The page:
The difficult decisions of rare disorder treatment

Stuff reports:

A Masterton woman who has flown almost 400,000 kilometres to get life-saving treatment for a rare disease is angry that New Zealand is now the only developed country that does not fund treatment for it.

Mother of three Allyson Lock has Pompe disease, a rare degenerative disorder that can be fatal if left untreated.

As of Tuesday, Australia has begun spending A$40 million ($43.8m) over the next five years on funding treatment for the disease – leaving New Zealand “dragging the chain”, Lock said.

“When you’re on treatment you can plan a life, you can plan things. But when you’re not, all you can plan is your funeral.”

A medication called Myozyme is available for Locke and 10 other known Kiwi Pompe sufferers, but it costs about $500,000 a year and is deemed too expensive by the government drug-buying agency,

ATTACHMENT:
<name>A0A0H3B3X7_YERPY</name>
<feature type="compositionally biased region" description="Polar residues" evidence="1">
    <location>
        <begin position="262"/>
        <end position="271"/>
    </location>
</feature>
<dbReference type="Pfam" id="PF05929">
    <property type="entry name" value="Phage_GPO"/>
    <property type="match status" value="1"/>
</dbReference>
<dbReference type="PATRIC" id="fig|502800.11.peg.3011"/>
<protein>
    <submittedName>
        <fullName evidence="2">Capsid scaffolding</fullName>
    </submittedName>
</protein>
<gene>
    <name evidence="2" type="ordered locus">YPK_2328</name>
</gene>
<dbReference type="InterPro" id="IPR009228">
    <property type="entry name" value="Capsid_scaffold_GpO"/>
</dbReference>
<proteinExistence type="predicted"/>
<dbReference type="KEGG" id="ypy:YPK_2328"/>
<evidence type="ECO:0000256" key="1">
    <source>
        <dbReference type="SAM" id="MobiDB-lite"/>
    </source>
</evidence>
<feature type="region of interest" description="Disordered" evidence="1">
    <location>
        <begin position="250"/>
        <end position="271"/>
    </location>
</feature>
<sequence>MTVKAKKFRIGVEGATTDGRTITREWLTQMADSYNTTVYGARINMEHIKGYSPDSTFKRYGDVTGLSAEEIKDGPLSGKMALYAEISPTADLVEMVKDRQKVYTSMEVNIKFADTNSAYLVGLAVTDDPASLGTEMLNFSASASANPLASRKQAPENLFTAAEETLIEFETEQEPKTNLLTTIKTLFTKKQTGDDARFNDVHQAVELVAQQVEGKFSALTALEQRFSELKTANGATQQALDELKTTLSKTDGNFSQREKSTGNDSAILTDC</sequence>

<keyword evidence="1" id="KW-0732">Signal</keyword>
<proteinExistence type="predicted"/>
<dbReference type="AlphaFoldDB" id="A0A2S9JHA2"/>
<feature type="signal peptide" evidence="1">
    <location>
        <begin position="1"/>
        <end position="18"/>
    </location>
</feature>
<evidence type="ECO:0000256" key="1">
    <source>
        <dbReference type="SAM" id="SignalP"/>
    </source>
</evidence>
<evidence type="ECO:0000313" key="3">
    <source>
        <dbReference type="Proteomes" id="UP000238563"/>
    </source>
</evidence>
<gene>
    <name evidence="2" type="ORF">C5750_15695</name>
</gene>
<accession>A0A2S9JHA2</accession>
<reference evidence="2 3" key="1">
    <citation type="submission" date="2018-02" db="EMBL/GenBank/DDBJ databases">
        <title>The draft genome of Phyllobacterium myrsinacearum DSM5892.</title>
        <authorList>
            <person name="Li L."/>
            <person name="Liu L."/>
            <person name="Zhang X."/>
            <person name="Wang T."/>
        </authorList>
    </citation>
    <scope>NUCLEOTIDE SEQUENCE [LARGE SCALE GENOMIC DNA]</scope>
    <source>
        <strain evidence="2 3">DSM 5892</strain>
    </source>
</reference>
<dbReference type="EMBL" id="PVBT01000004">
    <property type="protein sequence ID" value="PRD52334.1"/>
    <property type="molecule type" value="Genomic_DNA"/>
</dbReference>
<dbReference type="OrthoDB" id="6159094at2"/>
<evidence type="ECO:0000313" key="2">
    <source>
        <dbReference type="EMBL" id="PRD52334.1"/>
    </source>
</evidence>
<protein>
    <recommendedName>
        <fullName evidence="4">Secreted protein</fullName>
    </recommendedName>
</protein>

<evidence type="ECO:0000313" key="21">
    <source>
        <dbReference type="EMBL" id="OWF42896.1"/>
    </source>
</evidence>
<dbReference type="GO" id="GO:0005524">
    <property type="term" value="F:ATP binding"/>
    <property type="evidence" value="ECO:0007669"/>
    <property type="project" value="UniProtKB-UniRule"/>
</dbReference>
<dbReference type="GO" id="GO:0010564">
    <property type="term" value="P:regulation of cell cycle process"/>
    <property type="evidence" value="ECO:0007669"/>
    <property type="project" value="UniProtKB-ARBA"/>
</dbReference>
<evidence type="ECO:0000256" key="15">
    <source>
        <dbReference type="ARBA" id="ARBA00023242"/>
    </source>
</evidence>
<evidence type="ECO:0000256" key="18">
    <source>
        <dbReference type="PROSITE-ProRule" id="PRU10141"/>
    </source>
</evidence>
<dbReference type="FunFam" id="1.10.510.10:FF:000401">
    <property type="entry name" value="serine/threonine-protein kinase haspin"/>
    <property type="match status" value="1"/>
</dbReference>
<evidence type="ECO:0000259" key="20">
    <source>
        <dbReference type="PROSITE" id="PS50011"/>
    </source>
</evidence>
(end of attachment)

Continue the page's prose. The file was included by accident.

Unless you believe money grows on trees, there is a limited health budget. On a compassionate level I think most of us want people with treatable disorders to get that treatment, and are happy to pay taxes for it.

However there obviously has to be some threshold at which the opportunity cost is too high – that the money you spend on one individual, means dozens of others don’t get their treatment funded.

I’m not sure what the threshold is. I’m glad Pharmac has to make those calls, not me. And it’s awful for those who can’t get their treatment funded.

But if 40 years of treatment will cost taxpayers $20 million, is that affordable? It is for one person, but then does that mean every treatment for every person must get funded? And what if the $20 million only expands life expectancy by five years?

As I say very hard decisions.

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